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Take the following class:

class Automator
  def fill_specific_form(fields)
    fields.each_pair do |key, value|
      puts "Setting '#{key}' to '#{value}'"
    end
  end
end

a = Automator.new
a.fill_specific_form :first_name => "Mads", :last_name => "Mobæk"

# => Setting 'first_name' to 'Mads'
# => Setting 'last_name' to 'Mobæk'

Is it possible to do the same without a hash? Since all parameters are required, I want a method with the following signature:

fill_specific_form(first_name, last_name)

In my mind this would be possible by having the method body reflect and iterate over its parameters, thus achieving the same result.

How would you implement this? Does a pattern/idiom for this exist already? Two obvious benefits would be parameter information in IDEs and not having to check if all hash keys are supplied.

What I want to avoid is:

puts "Setting first_name to #{first_name}"
puts "Setting last_name to #{last_name}"
# and so on
share|improve this question
    
Duplicate of Ruby - print the variable name and then its value –  Andrew Grimm Aug 11 '10 at 23:26
    
This is a duplicate of Is there a way to return a method parameter names in ruby. –  Jörg W Mittag Aug 21 '11 at 10:18

3 Answers 3

up vote 3 down vote accepted

If you set no other local variables inside the method, local_variables will give you a list of the method's parameter names (if you do set other variables you can just call local_variables first thing and remember the result). So you can do what you want with local_variables+eval:

class Automator
  def fill_specific_form(first_name, last_name)
    local_variables.each do |var|
      puts "Setting #{var} to #{eval var.to_s}"
    end
  end
end

Automator.new().fill_specific_form("Mads", "Mobaek")

Be however advised that this is pure evil.

And at least for your example

puts "Setting first_name to #{first_name}"
puts "Setting last_name to #{last_name}"

seems much more sensible.

You could also do fields = {:first_name => first_name, :last_name => last_name} at the beginning of the method and then go with your fields.each_pair code.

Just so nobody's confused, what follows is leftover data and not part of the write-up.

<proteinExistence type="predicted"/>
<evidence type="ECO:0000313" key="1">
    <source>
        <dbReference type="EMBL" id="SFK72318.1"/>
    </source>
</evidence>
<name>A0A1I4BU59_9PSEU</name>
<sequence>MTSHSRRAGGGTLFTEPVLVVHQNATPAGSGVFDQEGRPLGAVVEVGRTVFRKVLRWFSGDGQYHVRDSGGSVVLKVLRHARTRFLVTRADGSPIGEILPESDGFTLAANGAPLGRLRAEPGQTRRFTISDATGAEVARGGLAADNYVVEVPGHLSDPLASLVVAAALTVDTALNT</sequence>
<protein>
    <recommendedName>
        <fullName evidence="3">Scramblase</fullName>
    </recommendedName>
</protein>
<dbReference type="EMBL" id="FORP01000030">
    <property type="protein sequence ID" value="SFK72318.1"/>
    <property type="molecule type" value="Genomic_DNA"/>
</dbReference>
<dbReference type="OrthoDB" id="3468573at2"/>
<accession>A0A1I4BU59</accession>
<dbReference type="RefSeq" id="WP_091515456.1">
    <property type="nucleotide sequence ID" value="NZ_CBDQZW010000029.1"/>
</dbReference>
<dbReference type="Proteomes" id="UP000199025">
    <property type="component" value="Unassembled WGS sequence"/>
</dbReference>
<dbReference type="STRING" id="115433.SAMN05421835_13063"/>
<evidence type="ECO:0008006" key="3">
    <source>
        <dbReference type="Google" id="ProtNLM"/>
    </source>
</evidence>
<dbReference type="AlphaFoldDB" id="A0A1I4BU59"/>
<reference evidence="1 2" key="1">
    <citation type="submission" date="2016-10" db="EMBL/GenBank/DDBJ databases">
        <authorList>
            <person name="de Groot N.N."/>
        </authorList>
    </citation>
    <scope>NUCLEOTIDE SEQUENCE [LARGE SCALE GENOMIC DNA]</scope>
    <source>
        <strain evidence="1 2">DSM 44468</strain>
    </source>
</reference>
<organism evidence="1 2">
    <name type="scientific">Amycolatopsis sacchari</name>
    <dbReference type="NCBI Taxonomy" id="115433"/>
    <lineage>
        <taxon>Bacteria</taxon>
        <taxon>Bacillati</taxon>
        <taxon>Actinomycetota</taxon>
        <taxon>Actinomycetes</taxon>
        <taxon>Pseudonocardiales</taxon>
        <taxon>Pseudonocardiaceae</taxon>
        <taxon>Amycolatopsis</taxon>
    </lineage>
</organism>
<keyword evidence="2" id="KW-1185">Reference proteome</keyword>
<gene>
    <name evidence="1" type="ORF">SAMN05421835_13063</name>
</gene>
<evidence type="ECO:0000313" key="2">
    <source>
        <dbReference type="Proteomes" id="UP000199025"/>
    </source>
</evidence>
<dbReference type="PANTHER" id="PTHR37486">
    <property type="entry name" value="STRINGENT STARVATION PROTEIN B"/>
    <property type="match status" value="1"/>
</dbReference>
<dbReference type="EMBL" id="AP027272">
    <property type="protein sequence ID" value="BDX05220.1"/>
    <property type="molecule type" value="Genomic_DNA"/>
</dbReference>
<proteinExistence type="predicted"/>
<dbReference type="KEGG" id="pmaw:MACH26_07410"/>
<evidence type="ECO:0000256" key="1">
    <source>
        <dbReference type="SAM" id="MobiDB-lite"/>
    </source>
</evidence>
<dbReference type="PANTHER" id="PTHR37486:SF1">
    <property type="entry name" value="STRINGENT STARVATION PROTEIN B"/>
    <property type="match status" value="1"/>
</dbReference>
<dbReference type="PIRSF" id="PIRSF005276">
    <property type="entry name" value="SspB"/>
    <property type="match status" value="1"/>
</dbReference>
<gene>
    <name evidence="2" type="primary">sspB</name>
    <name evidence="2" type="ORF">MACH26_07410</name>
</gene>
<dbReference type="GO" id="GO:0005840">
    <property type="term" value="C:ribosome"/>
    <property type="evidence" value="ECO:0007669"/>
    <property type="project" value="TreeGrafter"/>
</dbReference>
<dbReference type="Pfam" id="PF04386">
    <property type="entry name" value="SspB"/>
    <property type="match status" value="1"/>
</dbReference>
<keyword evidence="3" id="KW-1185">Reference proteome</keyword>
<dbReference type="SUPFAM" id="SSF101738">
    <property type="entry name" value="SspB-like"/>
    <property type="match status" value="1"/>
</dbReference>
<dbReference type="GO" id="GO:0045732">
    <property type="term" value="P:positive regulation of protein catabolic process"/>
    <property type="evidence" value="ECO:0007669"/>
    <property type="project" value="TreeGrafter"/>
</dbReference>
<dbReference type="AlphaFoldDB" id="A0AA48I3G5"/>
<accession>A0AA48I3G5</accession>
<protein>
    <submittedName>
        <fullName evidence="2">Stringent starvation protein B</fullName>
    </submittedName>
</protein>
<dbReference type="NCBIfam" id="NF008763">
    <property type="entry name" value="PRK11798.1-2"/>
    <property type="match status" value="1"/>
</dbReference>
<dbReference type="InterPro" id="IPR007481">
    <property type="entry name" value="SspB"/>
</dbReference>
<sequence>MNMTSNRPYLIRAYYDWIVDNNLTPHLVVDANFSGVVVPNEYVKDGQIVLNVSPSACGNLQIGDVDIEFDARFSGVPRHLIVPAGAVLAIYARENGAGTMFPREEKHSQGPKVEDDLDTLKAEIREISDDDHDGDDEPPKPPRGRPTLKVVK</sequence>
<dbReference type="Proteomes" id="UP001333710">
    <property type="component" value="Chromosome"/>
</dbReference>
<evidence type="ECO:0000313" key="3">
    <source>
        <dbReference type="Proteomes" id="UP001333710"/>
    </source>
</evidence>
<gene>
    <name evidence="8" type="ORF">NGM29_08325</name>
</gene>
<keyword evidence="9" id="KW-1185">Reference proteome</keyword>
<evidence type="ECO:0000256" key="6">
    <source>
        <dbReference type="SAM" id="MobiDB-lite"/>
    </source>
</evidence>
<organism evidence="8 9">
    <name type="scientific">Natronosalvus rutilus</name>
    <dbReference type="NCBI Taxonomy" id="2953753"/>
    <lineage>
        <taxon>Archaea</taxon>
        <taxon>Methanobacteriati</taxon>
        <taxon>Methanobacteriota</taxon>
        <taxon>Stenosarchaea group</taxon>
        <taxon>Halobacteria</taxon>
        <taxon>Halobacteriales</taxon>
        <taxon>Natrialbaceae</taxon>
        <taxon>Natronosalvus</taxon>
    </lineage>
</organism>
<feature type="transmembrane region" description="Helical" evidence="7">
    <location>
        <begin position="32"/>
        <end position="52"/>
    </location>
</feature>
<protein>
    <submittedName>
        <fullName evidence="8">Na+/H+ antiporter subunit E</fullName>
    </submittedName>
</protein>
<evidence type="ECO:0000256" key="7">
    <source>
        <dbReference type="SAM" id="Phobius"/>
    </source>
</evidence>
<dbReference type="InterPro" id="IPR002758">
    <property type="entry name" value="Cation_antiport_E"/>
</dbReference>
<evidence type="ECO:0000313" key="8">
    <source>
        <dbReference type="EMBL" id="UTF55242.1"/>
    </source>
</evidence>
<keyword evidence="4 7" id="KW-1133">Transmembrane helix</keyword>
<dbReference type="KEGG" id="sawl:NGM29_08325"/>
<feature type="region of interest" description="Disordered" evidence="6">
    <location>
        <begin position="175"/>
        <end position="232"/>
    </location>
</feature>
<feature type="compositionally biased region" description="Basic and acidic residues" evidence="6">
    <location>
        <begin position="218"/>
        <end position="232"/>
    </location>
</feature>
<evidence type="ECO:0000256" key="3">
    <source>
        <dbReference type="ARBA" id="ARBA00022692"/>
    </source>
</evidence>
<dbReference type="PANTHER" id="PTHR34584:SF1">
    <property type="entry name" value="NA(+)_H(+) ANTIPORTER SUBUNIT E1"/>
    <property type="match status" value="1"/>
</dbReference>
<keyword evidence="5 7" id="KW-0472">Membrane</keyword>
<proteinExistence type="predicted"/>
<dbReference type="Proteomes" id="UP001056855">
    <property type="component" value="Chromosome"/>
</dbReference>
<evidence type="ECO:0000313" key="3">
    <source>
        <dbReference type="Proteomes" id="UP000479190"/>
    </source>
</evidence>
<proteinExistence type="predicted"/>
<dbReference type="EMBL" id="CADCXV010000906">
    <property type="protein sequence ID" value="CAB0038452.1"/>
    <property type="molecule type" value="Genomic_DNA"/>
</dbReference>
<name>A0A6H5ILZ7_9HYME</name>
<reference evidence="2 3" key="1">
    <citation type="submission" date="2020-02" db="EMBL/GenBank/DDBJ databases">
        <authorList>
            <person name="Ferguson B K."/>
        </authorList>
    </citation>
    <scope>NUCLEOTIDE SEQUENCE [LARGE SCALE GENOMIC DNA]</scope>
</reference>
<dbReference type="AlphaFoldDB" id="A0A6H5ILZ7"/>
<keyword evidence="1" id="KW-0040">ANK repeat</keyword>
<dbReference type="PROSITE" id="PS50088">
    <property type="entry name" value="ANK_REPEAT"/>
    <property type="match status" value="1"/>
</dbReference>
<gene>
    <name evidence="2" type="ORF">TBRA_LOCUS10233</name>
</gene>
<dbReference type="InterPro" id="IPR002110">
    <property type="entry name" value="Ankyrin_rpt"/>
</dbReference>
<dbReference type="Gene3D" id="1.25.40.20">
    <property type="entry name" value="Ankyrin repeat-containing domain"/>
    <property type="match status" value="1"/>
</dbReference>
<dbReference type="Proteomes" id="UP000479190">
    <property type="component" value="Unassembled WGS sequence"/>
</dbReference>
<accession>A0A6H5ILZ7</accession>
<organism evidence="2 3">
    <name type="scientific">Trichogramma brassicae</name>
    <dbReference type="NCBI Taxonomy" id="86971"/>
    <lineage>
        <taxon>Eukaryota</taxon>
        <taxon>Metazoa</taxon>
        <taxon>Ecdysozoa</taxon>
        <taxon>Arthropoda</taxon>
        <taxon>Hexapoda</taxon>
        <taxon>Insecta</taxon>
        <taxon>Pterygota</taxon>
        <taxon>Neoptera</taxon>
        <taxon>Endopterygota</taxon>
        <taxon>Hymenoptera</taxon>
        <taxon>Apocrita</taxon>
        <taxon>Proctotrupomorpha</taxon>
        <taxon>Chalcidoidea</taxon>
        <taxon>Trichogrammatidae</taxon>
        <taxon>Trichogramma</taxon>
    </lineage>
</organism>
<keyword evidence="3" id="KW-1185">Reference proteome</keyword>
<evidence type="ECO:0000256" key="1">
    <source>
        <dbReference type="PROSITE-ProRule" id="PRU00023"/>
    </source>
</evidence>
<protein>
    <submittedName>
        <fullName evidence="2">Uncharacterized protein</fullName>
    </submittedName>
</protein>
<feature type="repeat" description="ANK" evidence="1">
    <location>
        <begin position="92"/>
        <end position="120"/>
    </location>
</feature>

share|improve this answer
    
Pure evil is not intended and not what I want. Just curious if there was a way to do this. I will test your suggestions and get back to you –  Mads Mobæk Aug 11 '10 at 9:23
    
fields = {:first_name => first_name, :last_name => last_name} is what I want. Thank you. –  Mads Mobæk Aug 12 '10 at 8:27
    
I tried with Ruby 1.9.3, and you have to do #{eval var.to_s} to get it to work, otherwise you get a TypeError: can't convert Symbol into String –  Javid Jamae Oct 11 '12 at 3:03
    
@JavidJamae Yes, they've changed local_variables from an array of strings to an array of symbols in 1.9. –  sepp2k Oct 11 '12 at 7:47

I don't quite understand. Do you want to receive all parameters within a single array?

def fill_specific_form *args
    #Process args
end
share|improve this answer
    
Not quite. This only gets the values passed. By using explicit parameter names matching the name of a form element, I could then set name = value. See sepp2k's answer –  Mads Mobæk Aug 11 '10 at 9:20

To reflect on a method's (or Proc's) parameters, you can use Proc#parameters, Method#parameters or UnboundMethod#parameters:

->(m1, o1=nil, *s, m2, &b){}.parameters
# => [[:req, :m1], [:opt, :o1], [:rest, :s], [:req, :m2], [:block, :b]]

However, in your case, I don't see why you need reflection, since you already know the names of the parameters anyway.

share|improve this answer
    
Is this new in 1.9.2? This doesn't work for me in 1.8.7 or 1.9.1. –  sepp2k Aug 11 '10 at 18:31
    
@sepp2k: Yes, Proc#parameters is new in 1.9.2. –  Jörg W Mittag Aug 11 '10 at 19:01

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